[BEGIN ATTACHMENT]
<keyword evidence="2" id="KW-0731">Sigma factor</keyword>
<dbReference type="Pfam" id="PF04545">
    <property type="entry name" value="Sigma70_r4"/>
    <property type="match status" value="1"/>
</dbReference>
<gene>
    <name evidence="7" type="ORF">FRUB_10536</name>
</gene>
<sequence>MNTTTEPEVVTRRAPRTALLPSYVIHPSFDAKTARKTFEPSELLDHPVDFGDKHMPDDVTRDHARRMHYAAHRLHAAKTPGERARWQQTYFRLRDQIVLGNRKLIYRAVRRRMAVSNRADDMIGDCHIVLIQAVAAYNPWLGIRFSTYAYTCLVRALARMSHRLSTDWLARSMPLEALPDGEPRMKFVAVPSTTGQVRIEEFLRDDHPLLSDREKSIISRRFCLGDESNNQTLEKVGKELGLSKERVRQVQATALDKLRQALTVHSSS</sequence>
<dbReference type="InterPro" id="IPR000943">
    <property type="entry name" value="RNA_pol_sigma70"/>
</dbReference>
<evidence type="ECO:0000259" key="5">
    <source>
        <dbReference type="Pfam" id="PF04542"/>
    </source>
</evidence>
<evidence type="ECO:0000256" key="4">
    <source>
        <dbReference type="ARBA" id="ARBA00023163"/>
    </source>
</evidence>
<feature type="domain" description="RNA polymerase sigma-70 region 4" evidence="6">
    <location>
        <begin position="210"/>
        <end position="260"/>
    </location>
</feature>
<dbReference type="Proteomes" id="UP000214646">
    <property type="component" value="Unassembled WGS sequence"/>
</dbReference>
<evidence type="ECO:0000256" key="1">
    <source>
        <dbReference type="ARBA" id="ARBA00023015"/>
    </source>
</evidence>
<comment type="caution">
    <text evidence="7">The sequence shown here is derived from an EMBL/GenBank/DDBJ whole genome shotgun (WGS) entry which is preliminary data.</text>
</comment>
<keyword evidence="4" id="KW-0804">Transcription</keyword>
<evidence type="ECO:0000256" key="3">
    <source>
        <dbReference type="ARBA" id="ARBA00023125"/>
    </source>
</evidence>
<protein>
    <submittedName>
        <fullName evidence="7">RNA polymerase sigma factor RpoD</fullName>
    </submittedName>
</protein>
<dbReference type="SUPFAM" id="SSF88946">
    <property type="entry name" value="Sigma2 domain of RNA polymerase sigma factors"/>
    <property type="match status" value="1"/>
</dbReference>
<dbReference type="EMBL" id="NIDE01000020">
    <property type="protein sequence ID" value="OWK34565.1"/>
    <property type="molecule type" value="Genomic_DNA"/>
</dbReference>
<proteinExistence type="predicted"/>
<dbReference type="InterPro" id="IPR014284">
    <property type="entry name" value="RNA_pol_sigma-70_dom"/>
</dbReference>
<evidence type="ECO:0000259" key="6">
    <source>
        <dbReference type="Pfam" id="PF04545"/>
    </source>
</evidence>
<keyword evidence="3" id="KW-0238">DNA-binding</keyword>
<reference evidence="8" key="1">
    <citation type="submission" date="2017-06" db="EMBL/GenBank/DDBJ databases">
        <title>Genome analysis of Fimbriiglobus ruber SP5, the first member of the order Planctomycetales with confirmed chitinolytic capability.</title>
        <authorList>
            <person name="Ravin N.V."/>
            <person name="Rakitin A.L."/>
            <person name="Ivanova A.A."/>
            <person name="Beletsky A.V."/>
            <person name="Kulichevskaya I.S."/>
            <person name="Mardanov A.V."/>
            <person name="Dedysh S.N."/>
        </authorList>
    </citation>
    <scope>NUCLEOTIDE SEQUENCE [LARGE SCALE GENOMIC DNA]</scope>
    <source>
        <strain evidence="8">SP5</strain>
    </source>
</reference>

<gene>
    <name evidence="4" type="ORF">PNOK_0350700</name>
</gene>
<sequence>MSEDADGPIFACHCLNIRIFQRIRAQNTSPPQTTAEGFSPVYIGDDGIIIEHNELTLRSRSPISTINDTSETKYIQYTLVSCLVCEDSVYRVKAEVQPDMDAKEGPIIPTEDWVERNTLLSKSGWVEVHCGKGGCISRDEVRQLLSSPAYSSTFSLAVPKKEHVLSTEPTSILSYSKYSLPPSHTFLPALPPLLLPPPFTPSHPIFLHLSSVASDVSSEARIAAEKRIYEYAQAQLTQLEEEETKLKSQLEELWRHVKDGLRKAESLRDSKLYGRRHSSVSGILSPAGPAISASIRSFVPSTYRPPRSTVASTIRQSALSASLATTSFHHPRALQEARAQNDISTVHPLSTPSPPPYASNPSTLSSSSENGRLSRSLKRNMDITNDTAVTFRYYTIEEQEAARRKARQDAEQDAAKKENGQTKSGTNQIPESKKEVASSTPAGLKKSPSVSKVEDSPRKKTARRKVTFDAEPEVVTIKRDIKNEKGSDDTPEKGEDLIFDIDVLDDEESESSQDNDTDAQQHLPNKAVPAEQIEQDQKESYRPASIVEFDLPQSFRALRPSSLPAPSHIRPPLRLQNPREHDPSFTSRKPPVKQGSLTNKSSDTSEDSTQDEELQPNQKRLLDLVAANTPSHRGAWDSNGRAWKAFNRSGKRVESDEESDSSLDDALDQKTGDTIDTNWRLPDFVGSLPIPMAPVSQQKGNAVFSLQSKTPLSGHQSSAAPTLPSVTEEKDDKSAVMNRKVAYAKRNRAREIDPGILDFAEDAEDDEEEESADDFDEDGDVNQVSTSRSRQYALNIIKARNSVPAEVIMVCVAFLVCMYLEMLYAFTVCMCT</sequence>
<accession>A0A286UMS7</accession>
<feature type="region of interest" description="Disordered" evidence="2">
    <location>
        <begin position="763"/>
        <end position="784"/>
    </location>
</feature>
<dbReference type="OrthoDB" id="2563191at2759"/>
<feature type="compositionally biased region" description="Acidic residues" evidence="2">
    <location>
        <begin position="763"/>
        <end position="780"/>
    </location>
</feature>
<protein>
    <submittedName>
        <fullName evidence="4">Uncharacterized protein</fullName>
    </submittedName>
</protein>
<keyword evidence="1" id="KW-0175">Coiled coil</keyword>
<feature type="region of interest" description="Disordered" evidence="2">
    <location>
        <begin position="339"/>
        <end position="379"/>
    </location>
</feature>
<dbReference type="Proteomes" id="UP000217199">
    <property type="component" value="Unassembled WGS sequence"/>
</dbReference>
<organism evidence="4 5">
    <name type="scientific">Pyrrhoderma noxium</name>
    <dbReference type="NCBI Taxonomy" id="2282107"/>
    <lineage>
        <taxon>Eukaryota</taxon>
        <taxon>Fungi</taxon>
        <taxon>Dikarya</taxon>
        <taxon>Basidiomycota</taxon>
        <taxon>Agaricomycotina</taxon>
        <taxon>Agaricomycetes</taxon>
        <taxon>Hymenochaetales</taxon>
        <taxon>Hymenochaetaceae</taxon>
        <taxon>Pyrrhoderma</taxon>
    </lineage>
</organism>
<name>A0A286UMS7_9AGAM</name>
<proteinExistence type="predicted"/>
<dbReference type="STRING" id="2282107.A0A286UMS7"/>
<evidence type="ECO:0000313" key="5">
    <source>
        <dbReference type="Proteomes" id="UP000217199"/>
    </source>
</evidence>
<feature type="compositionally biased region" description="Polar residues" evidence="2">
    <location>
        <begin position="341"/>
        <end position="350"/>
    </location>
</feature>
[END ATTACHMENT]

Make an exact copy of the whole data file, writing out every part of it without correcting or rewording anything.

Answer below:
<keyword evidence="2" id="KW-0731">Sigma factor</keyword>
<dbReference type="Pfam" id="PF04545">
    <property type="entry name" value="Sigma70_r4"/>
    <property type="match status" value="1"/>
</dbReference>
<gene>
    <name evidence="7" type="ORF">FRUB_10536</name>
</gene>
<sequence>MNTTTEPEVVTRRAPRTALLPSYVIHPSFDAKTARKTFEPSELLDHPVDFGDKHMPDDVTRDHARRMHYAAHRLHAAKTPGERARWQQTYFRLRDQIVLGNRKLIYRAVRRRMAVSNRADDMIGDCHIVLIQAVAAYNPWLGIRFSTYAYTCLVRALARMSHRLSTDWLARSMPLEALPDGEPRMKFVAVPSTTGQVRIEEFLRDDHPLLSDREKSIISRRFCLGDESNNQTLEKVGKELGLSKERVRQVQATALDKLRQALTVHSSS</sequence>
<dbReference type="InterPro" id="IPR000943">
    <property type="entry name" value="RNA_pol_sigma70"/>
</dbReference>
<evidence type="ECO:0000259" key="5">
    <source>
        <dbReference type="Pfam" id="PF04542"/>
    </source>
</evidence>
<evidence type="ECO:0000256" key="4">
    <source>
        <dbReference type="ARBA" id="ARBA00023163"/>
    </source>
</evidence>
<feature type="domain" description="RNA polymerase sigma-70 region 4" evidence="6">
    <location>
        <begin position="210"/>
        <end position="260"/>
    </location>
</feature>
<dbReference type="Proteomes" id="UP000214646">
    <property type="component" value="Unassembled WGS sequence"/>
</dbReference>
<evidence type="ECO:0000256" key="1">
    <source>
        <dbReference type="ARBA" id="ARBA00023015"/>
    </source>
</evidence>
<comment type="caution">
    <text evidence="7">The sequence shown here is derived from an EMBL/GenBank/DDBJ whole genome shotgun (WGS) entry which is preliminary data.</text>
</comment>
<keyword evidence="4" id="KW-0804">Transcription</keyword>
<evidence type="ECO:0000256" key="3">
    <source>
        <dbReference type="ARBA" id="ARBA00023125"/>
    </source>
</evidence>
<protein>
    <submittedName>
        <fullName evidence="7">RNA polymerase sigma factor RpoD</fullName>
    </submittedName>
</protein>
<dbReference type="SUPFAM" id="SSF88946">
    <property type="entry name" value="Sigma2 domain of RNA polymerase sigma factors"/>
    <property type="match status" value="1"/>
</dbReference>
<dbReference type="EMBL" id="NIDE01000020">
    <property type="protein sequence ID" value="OWK34565.1"/>
    <property type="molecule type" value="Genomic_DNA"/>
</dbReference>
<proteinExistence type="predicted"/>
<dbReference type="InterPro" id="IPR014284">
    <property type="entry name" value="RNA_pol_sigma-70_dom"/>
</dbReference>
<evidence type="ECO:0000259" key="6">
    <source>
        <dbReference type="Pfam" id="PF04545"/>
    </source>
</evidence>
<keyword evidence="3" id="KW-0238">DNA-binding</keyword>
<reference evidence="8" key="1">
    <citation type="submission" date="2017-06" db="EMBL/GenBank/DDBJ databases">
        <title>Genome analysis of Fimbriiglobus ruber SP5, the first member of the order Planctomycetales with confirmed chitinolytic capability.</title>
        <authorList>
            <person name="Ravin N.V."/>
            <person name="Rakitin A.L."/>
            <person name="Ivanova A.A."/>
            <person name="Beletsky A.V."/>
            <person name="Kulichevskaya I.S."/>
            <person name="Mardanov A.V."/>
            <person name="Dedysh S.N."/>
        </authorList>
    </citation>
    <scope>NUCLEOTIDE SEQUENCE [LARGE SCALE GENOMIC DNA]</scope>
    <source>
        <strain evidence="8">SP5</strain>
    </source>
</reference>

<gene>
    <name evidence="4" type="ORF">PNOK_0350700</name>
</gene>
<sequence>MSEDADGPIFACHCLNIRIFQRIRAQNTSPPQTTAEGFSPVYIGDDGIIIEHNELTLRSRSPISTINDTSETKYIQYTLVSCLVCEDSVYRVKAEVQPDMDAKEGPIIPTEDWVERNTLLSKSGWVEVHCGKGGCISRDEVRQLLSSPAYSSTFSLAVPKKEHVLSTEPTSILSYSKYSLPPSHTFLPALPPLLLPPPFTPSHPIFLHLSSVASDVSSEARIAAEKRIYEYAQAQLTQLEEEETKLKSQLEELWRHVKDGLRKAESLRDSKLYGRRHSSVSGILSPAGPAISASIRSFVPSTYRPPRSTVASTIRQSALSASLATTSFHHPRALQEARAQNDISTVHPLSTPSPPPYASNPSTLSSSSENGRLSRSLKRNMDITNDTAVTFRYYTIEEQEAARRKARQDAEQDAAKKENGQTKSGTNQIPESKKEVASSTPAGLKKSPSVSKVEDSPRKKTARRKVTFDAEPEVVTIKRDIKNEKGSDDTPEKGEDLIFDIDVLDDEESESSQDNDTDAQQHLPNKAVPAEQIEQDQKESYRPASIVEFDLPQSFRALRPSSLPAPSHIRPPLRLQNPREHDPSFTSRKPPVKQGSLTNKSSDTSEDSTQDEELQPNQKRLLDLVAANTPSHRGAWDSNGRAWKAFNRSGKRVESDEESDSSLDDALDQKTGDTIDTNWRLPDFVGSLPIPMAPVSQQKGNAVFSLQSKTPLSGHQSSAAPTLPSVTEEKDDKSAVMNRKVAYAKRNRAREIDPGILDFAEDAEDDEEEESADDFDEDGDVNQVSTSRSRQYALNIIKARNSVPAEVIMVCVAFLVCMYLEMLYAFTVCMCT</sequence>
<accession>A0A286UMS7</accession>
<feature type="region of interest" description="Disordered" evidence="2">
    <location>
        <begin position="763"/>
        <end position="784"/>
    </location>
</feature>
<dbReference type="OrthoDB" id="2563191at2759"/>
<feature type="compositionally biased region" description="Acidic residues" evidence="2">
    <location>
        <begin position="763"/>
        <end position="780"/>
    </location>
</feature>
<protein>
    <submittedName>
        <fullName evidence="4">Uncharacterized protein</fullName>
    </submittedName>
</protein>
<keyword evidence="1" id="KW-0175">Coiled coil</keyword>
<feature type="region of interest" description="Disordered" evidence="2">
    <location>
        <begin position="339"/>
        <end position="379"/>
    </location>
</feature>
<dbReference type="Proteomes" id="UP000217199">
    <property type="component" value="Unassembled WGS sequence"/>
</dbReference>
<organism evidence="4 5">
    <name type="scientific">Pyrrhoderma noxium</name>
    <dbReference type="NCBI Taxonomy" id="2282107"/>
    <lineage>
        <taxon>Eukaryota</taxon>
        <taxon>Fungi</taxon>
        <taxon>Dikarya</taxon>
        <taxon>Basidiomycota</taxon>
        <taxon>Agaricomycotina</taxon>
        <taxon>Agaricomycetes</taxon>
        <taxon>Hymenochaetales</taxon>
        <taxon>Hymenochaetaceae</taxon>
        <taxon>Pyrrhoderma</taxon>
    </lineage>
</organism>
<name>A0A286UMS7_9AGAM</name>
<proteinExistence type="predicted"/>
<dbReference type="STRING" id="2282107.A0A286UMS7"/>
<evidence type="ECO:0000313" key="5">
    <source>
        <dbReference type="Proteomes" id="UP000217199"/>
    </source>
</evidence>
<feature type="compositionally biased region" description="Polar residues" evidence="2">
    <location>
        <begin position="341"/>
        <end position="350"/>
    </location>
</feature>